Around this time last year when Covid-19 first affected communities globally and in Vietnam, as a resident in Vietnam, I remember watching the daily briefing Government of Vietnam and felt very moved to be informed: the central quarantine at government facilities will be temporarily free for all.
Foreign visitors and foreigners will only have to pay hospital fees if they test positive for coronavirus and everyone will be treated equally and fairly. At peak times, there could easily be more than 50,000 people quarantined in different locations, so the cost to the government must have been enormous.
At that time, I lived and worked alone in Ho Chi Minh City, away from my wife and two daughters, I remained in the UK due to travel restrictions for a few more months. I can empathize with other foreigners in similar circumstances, who are battling danger and uncertainty in the midst of a pandemic without the current physical support system. And so the humanitarian and inclusive policies promulgated by the Vietnamese government, such as this interim one, have provided critical support to vulnerable and laudable groups around the world. gender.
Since today’s World Health Day theme is “Building a Fairer, Healthier World”, I’ve been thinking about how governments and businesses can play an important role in ensuring the ability to access and equity of health care.
The World Health Organization (WHO), the specialized United Nations agency responsible for international public health, was formally established on this day in 1948. Its constitution states that “the The enjoyment of the highest attainable standards of health is one of the fundamental rights of all human beings regardless of race, religion, political belief, economic or social condition. “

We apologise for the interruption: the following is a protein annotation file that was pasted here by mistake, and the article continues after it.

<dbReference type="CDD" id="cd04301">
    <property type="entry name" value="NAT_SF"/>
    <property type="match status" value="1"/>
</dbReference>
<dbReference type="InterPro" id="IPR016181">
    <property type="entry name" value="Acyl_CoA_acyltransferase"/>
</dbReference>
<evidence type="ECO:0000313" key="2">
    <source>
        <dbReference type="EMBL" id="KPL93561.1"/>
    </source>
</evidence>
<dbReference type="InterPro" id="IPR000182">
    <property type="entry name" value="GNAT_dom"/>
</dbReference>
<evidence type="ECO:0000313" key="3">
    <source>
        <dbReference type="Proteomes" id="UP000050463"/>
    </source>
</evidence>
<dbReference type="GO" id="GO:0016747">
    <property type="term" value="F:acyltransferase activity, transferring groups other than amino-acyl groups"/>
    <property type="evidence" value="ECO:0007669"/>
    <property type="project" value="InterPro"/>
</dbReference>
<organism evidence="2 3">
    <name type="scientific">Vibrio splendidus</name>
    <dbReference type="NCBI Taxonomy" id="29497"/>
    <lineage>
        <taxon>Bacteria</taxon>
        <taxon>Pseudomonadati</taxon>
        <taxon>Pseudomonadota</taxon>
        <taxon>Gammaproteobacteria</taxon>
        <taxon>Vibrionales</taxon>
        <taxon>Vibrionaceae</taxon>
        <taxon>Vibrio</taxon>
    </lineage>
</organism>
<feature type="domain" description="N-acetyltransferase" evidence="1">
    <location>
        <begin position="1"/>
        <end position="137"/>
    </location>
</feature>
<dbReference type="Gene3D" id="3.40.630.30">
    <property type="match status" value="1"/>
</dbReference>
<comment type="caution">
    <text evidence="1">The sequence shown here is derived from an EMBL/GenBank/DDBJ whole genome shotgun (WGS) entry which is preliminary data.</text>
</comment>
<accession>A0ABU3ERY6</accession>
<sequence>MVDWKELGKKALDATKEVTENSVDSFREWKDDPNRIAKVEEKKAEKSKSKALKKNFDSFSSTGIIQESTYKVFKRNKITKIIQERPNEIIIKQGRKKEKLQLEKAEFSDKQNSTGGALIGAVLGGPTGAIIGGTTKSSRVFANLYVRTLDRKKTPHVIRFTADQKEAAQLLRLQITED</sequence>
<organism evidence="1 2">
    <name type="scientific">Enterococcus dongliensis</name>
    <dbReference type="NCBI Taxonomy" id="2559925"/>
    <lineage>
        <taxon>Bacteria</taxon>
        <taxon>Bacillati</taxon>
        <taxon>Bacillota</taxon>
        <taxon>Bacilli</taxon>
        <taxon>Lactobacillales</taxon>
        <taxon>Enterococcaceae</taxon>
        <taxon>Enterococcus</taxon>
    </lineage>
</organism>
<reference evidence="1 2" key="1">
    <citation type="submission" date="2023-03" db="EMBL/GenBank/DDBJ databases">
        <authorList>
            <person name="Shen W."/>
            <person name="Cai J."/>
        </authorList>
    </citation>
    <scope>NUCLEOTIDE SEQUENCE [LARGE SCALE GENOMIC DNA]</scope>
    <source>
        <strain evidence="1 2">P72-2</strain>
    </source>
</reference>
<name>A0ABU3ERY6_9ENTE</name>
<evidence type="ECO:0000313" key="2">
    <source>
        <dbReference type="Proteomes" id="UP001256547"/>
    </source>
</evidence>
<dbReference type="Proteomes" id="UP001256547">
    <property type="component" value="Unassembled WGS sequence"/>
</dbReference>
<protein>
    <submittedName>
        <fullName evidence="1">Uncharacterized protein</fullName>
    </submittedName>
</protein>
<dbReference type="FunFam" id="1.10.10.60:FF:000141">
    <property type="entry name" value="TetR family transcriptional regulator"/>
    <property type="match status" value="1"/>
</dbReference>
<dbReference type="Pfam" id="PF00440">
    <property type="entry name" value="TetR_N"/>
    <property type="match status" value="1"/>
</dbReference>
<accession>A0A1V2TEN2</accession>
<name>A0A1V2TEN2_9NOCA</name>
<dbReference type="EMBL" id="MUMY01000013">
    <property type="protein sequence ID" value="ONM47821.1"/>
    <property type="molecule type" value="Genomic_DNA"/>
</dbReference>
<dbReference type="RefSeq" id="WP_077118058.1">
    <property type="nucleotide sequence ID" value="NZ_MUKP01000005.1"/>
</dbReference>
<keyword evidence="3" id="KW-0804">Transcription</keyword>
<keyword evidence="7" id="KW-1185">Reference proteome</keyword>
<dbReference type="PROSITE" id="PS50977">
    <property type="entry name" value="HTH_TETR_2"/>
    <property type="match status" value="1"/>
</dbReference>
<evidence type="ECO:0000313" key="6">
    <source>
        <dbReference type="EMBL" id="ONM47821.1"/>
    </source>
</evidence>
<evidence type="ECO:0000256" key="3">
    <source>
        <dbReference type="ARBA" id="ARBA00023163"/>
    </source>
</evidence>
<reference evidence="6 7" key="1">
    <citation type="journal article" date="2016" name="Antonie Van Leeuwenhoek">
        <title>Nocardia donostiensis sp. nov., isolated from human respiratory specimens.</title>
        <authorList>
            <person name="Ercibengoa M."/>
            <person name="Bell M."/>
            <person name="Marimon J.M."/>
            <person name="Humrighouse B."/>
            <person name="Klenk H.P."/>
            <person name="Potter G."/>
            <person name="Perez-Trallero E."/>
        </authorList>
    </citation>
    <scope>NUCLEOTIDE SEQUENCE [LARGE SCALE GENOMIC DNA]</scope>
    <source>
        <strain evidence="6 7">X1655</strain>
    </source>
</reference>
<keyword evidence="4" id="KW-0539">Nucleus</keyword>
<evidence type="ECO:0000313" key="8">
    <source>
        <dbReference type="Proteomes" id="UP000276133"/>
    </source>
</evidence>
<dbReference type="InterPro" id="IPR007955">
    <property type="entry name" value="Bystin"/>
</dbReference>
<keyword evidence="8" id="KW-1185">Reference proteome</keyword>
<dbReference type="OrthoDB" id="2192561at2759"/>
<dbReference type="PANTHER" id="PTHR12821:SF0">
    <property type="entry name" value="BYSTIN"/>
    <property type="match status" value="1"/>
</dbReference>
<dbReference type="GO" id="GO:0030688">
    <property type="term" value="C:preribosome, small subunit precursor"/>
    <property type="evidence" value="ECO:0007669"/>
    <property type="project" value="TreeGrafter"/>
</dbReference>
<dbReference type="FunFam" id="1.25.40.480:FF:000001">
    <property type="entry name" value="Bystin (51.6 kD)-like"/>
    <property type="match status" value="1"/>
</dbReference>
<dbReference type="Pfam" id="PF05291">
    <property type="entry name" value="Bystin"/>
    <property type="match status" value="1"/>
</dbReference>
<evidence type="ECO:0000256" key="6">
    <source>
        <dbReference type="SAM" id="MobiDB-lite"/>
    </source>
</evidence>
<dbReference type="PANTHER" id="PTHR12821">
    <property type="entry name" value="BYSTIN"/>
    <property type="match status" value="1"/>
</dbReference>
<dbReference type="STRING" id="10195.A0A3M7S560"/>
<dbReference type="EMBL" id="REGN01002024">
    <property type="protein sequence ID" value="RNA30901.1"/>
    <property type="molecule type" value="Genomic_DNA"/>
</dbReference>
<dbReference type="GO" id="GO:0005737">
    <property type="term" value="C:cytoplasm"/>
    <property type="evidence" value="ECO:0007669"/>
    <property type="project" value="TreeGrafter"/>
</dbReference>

Healthcare for all, or healthcare for all, is a lofty goal that is not without challenges, as we have seen during Covid-19. We live in an unequal world, where access to health care often depends on an individual’s socioeconomic status. Although the world as well as Vietnam have seen major improvements in key health indicators over the past few decades, there is still room for better health equity.
A health worker holds a vial of the AstraZeneca Covid-19 vaccine. AFP / Alain Jocard’s photo.
In the recently published report on “Sustainability and Resilience in Vietnam’s Health System” produced by the Health Strategy and Policy Institute (HSPI) – Ministry of Health of Vietnam, within the framework of Partnership for Health System Sustainability and Resilience (PHSSR) between the World Economic Forum, London School of Economics and AstraZeneca, health experts acknowledge the efforts of the Government and the Department of Health Vietnam in expanding universal health coverage, and at the same time make some practical policy recommendations to strengthen Vietnam’s health system.
As Vietnam has a rapidly aging population and non-communicable diseases (NCDs) account for 77% of all deaths, as reported by WHO in 2018, the government finds that the key to building a health system Sustainability is about raising awareness, prevention and early detection through primary health care.